Mind control

Mind control (also known as brainwashing, coercive persuasion, mind abuse, menticide, thought control, or thought reform) refers to a process in which a group or individual “systematically uses unethically manipulative methods to persuade others to conform to the wishes of the manipulator(s), often to the detriment of the person being manipulated“. The term has been applied to any tactic, psychological or otherwise, which can be seen as subverting an individual’s sense of control over their own thinking, behavior, emotions or decision making. In Propaganda: The Formation of Men’s Attitudes, Jacques Ellul maintains that the “principal aims of these psychological methods is to destroy a man’s habitual patterns, space, hours, milieu, and so on.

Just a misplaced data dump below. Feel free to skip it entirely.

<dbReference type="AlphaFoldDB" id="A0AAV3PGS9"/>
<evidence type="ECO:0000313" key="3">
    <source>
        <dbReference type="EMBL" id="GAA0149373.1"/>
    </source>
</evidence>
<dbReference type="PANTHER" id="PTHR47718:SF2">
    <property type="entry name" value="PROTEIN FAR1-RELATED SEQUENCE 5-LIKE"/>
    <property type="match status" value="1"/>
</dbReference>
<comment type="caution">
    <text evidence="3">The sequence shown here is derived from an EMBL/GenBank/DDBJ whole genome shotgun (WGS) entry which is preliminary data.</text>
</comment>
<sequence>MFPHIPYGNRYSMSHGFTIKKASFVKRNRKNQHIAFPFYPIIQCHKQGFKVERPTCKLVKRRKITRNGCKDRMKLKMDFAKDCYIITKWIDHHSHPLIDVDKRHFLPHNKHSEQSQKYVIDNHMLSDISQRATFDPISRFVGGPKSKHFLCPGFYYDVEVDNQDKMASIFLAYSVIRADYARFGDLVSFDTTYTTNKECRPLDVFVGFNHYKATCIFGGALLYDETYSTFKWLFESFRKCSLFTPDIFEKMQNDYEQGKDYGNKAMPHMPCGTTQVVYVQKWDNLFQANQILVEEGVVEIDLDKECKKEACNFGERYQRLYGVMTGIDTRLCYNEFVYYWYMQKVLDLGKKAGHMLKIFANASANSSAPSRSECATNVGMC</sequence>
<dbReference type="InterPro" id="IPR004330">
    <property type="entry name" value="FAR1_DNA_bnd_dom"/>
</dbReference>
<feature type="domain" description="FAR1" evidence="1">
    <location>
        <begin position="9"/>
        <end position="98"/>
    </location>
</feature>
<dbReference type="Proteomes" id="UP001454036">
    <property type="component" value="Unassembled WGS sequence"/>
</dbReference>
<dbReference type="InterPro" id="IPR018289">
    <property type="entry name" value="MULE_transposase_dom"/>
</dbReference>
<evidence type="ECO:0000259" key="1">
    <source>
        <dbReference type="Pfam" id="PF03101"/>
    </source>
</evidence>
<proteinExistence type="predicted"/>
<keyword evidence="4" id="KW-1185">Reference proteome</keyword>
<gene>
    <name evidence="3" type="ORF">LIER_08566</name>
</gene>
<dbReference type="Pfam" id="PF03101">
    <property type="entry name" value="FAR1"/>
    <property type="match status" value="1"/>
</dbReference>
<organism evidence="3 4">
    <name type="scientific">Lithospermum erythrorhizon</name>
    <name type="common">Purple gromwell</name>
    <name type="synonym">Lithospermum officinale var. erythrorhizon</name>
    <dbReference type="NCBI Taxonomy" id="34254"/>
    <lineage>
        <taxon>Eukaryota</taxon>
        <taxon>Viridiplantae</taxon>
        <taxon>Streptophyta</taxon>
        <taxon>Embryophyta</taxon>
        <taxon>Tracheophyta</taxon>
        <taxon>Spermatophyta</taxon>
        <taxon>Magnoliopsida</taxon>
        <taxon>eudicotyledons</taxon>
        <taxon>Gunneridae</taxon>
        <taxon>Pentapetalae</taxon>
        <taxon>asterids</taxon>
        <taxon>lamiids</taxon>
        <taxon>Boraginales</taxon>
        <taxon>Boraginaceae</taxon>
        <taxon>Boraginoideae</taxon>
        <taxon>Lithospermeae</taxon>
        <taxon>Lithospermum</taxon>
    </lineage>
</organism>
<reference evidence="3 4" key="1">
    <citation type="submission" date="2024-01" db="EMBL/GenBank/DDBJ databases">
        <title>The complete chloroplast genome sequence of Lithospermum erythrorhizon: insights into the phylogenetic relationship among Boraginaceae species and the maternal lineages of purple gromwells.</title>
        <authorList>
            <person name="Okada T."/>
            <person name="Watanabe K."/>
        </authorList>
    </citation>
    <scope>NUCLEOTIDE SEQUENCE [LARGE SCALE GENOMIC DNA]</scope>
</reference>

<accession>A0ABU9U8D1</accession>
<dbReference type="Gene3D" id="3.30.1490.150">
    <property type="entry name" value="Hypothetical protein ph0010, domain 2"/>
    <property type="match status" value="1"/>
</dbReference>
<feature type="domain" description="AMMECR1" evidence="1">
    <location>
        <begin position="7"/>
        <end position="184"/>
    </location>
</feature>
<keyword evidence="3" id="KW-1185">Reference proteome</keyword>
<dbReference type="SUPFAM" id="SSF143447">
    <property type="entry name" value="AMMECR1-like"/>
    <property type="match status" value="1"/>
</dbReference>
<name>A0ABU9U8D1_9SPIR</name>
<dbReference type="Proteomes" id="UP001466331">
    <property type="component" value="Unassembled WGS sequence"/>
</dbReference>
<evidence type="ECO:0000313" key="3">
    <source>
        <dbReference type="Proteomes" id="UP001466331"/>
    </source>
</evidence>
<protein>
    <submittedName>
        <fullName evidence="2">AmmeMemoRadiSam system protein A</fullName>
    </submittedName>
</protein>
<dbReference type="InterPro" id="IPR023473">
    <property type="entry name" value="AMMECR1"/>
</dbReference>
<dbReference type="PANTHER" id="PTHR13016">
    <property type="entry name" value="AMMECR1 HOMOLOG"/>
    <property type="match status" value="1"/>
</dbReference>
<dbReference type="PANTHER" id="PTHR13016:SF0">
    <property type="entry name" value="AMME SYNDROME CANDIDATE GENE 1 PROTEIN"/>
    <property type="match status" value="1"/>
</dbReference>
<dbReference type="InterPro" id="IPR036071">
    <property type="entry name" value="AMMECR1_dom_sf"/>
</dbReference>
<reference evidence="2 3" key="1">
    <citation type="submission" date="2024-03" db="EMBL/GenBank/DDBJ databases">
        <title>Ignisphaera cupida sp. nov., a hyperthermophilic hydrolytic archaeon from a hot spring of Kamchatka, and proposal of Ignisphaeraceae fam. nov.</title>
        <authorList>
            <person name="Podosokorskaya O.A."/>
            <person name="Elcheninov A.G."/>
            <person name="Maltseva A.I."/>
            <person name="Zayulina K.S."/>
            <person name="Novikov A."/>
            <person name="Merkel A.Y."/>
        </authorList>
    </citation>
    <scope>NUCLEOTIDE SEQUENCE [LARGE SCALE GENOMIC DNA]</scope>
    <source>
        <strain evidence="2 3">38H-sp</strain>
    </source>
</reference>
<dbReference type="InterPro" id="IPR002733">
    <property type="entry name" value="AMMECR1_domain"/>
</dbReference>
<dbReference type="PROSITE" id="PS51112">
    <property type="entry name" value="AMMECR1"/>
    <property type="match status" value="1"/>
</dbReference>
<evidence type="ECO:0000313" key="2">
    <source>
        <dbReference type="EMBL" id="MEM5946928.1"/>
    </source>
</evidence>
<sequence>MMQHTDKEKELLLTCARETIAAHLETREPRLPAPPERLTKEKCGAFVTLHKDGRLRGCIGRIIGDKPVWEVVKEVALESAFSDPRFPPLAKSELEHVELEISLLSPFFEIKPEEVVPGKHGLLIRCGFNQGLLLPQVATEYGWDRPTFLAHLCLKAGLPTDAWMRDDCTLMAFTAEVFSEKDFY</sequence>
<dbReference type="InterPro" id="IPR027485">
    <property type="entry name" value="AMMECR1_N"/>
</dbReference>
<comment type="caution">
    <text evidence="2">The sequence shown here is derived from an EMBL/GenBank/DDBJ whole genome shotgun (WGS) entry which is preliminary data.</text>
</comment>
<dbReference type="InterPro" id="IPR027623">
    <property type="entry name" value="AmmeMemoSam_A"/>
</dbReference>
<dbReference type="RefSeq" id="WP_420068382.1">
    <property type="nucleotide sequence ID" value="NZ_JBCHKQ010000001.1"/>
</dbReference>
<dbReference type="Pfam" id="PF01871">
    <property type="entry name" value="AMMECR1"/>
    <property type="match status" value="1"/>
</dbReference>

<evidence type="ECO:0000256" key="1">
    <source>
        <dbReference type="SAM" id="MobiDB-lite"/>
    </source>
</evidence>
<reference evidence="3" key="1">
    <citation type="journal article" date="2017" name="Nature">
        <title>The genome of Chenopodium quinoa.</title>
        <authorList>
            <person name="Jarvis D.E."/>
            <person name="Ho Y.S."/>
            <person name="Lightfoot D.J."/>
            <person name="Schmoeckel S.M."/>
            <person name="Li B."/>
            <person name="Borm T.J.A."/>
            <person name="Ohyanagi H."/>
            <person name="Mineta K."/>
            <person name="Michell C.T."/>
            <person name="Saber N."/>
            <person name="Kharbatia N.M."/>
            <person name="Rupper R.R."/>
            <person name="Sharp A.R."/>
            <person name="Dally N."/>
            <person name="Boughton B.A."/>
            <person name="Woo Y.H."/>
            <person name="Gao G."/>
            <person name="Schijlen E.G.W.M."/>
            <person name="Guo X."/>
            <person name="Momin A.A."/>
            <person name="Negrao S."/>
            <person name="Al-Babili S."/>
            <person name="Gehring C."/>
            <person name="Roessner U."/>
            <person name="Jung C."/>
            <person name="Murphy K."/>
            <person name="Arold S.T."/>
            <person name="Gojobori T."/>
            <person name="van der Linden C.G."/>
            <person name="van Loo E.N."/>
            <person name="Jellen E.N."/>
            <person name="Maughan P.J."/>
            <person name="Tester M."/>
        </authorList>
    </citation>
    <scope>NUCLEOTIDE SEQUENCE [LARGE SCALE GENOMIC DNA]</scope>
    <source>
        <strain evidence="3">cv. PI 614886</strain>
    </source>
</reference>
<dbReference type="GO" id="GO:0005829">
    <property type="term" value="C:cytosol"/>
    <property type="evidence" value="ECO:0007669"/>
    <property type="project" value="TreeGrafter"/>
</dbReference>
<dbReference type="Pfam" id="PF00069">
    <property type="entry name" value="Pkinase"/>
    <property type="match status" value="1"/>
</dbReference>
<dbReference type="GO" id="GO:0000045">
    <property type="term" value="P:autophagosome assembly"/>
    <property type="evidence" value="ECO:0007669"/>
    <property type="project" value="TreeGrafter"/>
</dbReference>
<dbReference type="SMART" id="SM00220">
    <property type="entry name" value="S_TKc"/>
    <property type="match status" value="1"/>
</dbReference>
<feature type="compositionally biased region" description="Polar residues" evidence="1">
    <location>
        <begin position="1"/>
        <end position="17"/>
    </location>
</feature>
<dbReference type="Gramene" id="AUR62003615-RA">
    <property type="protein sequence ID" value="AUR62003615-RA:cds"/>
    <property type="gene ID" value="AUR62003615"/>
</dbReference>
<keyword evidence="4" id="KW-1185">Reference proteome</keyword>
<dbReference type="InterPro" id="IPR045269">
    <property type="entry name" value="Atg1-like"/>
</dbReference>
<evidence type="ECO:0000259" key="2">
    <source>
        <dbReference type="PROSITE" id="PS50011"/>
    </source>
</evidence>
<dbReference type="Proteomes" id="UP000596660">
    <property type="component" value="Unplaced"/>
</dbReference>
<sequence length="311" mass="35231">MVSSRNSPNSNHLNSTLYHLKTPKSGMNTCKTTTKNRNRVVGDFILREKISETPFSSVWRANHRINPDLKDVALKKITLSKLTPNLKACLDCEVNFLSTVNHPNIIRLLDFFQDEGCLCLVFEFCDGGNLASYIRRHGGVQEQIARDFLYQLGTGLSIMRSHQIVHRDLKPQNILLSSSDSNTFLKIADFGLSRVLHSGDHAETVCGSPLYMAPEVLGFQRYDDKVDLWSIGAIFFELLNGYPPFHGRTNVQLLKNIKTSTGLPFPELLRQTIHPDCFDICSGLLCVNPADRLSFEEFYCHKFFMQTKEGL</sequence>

Tell a lie loud enough and long enough and people will believe it.

  • Adolf Hitler

Theories of brainwashing and of mind control were originally developed to explain how totalitarian regimes appeared to succeed in systematically indoctrinating prisoners of war through propaganda and torture techniques. These theories were later expanded and modified to explain a wider range of phenomena, especially conversions to new religious movements (NRMs).

See also: